If you’re a Boudin Barndance regular, you know Memphis music has been occupying a more and more prominent spot. Aside from being a pretty cool record store (and very Memphis-centric web site, to boot), Goner Records (www.goner-records.com) out of Memphis also has their own in-house record label devoted mostly to releasing Memphis-based acts. A few recent releases have really caught the ear of yours truly, not to mention finding their way onto the playlist. Here we go.
Only residing in Memphis for about a decade now, Harlan T. Bobo is a Memphis underground legend of sorts and a listen or two to his two Goner releases and you’ll quickly understand why. Released in 2004, Too Much Love is an understated gem of a breakup record. For lack of a better description, let’s call it country minus any of the b.s. trappings. It’s low key and the hurt in Harlan’s heart is all over it’s nine tracks. Bobo, in quiet voice, eloquently recalls those little things specific to a special relationship, those good times and all the little ins and outs that gnaw at one’s heart when it’s over. This is personal stuff! You might be thinking that all the world needs is another breakup album. You know what? We can’t resist them because we’ve all been there and felt the pain. You need this breakup record.
Late 2007 saw Bobo’s follow-up to Too Much Love, a highly recommended album called I’m Your Man. Judging by the title alone, Bobo has recovered from the travails of Too Much Love. Frankly, he is very much in a f*ck off, over-the-breakup frame of mind. Equally as personal as its predecessor, this one snarls and saunters with Bobo still trying to sort out his life. Muscially, the album also follows that tact mixing noisy rockers with subdued sounds leaning towards country. Favorite cut? The pedal steel subtlety of “Sick of It All” on which Bobo tries to convince his damsel that what they have really is a good thing (“So your girlfriends get more sex than you / I’ve seen the boys the girls go with, that’s all they get / Wouldn’t feel so blue”). In other words, a perfect love song on a near perfect record.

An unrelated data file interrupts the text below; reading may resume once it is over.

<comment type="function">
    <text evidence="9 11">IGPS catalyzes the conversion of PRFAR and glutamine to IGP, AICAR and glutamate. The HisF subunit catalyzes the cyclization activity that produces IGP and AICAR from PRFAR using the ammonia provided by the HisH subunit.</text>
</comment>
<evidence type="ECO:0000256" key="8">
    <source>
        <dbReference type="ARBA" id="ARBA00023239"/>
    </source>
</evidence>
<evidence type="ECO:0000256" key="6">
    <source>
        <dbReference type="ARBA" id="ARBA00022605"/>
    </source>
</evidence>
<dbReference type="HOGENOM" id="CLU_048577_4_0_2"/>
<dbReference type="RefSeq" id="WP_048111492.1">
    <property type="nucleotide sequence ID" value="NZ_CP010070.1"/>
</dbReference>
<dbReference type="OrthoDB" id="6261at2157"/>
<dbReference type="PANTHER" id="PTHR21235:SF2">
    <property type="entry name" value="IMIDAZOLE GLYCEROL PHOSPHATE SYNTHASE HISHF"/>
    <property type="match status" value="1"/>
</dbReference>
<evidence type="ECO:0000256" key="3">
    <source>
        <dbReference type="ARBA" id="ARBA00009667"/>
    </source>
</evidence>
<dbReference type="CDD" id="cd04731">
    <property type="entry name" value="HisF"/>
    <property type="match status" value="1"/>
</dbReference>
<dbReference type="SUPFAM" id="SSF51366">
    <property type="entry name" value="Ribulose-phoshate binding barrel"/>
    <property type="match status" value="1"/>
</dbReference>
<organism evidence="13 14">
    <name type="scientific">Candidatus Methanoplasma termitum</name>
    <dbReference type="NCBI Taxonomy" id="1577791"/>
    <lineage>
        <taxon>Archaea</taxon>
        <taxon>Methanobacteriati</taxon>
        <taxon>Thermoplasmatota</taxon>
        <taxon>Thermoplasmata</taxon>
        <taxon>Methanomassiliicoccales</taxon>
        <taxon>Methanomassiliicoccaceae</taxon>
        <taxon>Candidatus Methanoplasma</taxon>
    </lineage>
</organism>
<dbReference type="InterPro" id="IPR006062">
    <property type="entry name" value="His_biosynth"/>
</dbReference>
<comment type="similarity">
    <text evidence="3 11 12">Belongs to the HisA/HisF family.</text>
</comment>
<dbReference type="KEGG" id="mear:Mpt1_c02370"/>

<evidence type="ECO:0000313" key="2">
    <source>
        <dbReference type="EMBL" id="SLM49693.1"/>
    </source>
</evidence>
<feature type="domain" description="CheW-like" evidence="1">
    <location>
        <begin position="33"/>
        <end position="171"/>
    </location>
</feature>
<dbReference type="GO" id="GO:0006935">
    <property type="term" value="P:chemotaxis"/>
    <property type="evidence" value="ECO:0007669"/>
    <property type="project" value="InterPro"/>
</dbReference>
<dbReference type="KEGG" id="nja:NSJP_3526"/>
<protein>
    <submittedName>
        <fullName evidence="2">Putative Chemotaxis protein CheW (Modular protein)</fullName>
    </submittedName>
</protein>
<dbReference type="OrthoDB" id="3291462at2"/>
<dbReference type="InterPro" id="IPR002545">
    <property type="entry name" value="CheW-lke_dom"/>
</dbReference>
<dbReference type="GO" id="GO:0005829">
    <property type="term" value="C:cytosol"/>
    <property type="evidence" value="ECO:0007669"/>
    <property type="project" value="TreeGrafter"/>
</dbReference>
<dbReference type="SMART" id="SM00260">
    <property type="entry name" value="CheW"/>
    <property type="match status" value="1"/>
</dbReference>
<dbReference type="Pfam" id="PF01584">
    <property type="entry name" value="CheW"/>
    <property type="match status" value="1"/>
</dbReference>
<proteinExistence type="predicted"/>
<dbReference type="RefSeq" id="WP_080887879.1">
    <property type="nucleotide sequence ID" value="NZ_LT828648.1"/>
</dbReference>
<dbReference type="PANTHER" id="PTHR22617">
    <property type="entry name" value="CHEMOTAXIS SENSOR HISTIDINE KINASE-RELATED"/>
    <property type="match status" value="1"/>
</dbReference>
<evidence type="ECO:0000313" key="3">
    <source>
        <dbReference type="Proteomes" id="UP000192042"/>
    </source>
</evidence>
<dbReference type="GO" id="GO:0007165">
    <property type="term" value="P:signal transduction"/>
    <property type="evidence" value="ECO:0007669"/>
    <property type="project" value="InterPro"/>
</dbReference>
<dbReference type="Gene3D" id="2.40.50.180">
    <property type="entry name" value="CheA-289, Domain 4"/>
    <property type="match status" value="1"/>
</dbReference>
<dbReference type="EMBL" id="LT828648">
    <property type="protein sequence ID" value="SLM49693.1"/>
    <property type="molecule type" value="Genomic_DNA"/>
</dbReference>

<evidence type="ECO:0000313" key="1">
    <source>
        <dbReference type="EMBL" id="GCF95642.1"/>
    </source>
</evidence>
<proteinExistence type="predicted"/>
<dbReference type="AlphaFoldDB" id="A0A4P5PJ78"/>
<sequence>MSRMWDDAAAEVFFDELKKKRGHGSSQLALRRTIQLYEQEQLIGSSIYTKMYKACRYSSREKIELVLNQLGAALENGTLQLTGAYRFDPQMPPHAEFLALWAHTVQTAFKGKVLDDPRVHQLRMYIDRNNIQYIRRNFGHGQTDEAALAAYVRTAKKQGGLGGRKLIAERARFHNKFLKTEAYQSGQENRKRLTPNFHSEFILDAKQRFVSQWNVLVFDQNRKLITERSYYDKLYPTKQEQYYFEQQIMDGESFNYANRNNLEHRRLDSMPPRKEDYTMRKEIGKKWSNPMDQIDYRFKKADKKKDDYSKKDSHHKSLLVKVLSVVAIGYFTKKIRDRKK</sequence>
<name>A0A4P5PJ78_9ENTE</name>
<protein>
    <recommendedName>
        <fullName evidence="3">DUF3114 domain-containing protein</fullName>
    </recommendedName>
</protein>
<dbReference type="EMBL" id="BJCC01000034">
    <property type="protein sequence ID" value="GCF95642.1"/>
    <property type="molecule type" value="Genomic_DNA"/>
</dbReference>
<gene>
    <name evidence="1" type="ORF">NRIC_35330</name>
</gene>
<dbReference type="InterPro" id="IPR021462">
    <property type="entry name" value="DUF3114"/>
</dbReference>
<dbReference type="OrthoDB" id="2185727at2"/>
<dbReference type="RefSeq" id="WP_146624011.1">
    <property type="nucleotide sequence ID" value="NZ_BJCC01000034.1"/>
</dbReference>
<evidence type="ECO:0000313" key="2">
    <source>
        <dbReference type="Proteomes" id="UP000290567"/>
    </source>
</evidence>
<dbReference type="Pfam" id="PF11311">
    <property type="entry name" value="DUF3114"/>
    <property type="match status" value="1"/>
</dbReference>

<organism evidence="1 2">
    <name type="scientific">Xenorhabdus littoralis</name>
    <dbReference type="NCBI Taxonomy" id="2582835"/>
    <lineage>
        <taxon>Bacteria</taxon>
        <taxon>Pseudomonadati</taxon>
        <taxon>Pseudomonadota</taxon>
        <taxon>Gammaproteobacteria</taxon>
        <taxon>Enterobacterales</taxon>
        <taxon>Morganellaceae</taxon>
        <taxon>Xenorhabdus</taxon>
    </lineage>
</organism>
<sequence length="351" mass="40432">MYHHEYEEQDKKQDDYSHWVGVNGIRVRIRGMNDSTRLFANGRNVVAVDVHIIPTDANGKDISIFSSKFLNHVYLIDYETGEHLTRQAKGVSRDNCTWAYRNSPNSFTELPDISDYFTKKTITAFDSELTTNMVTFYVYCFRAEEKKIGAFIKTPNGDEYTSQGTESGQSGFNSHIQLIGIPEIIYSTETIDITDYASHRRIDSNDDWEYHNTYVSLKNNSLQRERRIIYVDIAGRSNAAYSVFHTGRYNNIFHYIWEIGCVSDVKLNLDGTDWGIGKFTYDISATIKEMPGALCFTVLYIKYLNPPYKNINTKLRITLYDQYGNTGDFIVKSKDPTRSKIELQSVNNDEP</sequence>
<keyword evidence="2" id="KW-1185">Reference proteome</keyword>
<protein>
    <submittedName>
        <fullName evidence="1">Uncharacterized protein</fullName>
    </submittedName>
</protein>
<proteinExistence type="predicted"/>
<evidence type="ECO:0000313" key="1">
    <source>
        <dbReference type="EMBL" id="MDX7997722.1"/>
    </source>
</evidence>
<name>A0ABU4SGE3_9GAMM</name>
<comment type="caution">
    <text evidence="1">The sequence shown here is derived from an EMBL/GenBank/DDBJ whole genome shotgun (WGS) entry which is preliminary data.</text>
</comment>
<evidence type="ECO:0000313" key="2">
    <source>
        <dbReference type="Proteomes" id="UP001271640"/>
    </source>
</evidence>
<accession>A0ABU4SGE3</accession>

How do you describe Ross Johnson? Don’t bother. He’s indescribable. Spoken word rants, rockabilly, surf, insane rockers, Make It Stop! The Most of Ross Johnson covers all the stops along the career path of this certified Memphis wacko. At first listen some may say the 24 tracks are the stuff of career destruction, but when you get right down to it that just may be its true appeal. If you went the resume, drumming for Tav Falco’s Panther Burns, collaborating with Peter Buck of REM fame (the group Our Favorite Band of which three tracks from 1983 are featured on Make It Stop!), and appearing on Alex Chilton’s late-70s solo album Like Flies On Sherbert adds up to some pretty decent credentials. A collection definitely for the adventurous types, the recommendation for virgin listeners to the Johnson opus is to first read the meaty and extremely informative booklet that comes with the collection. Featuring essays from Johnson himself, renowned Memphis-based writer Robert Gordon (of It Came From Memphis fame), and local Memphis music scribes John Floyd and Andria Lisle, it provides the complete skinny on this crazed cat. It’s also the perfect primer for the 24 tracks that lie within.
(Dan Ferguson is a free-lance music writer and host of The Boudin Barndance, broadcast Thursday nights from 6 – 9 pm on WRIU-FM 90.3. He lives in Peace Dale and can be reached at firstname.lastname@example.org.)<...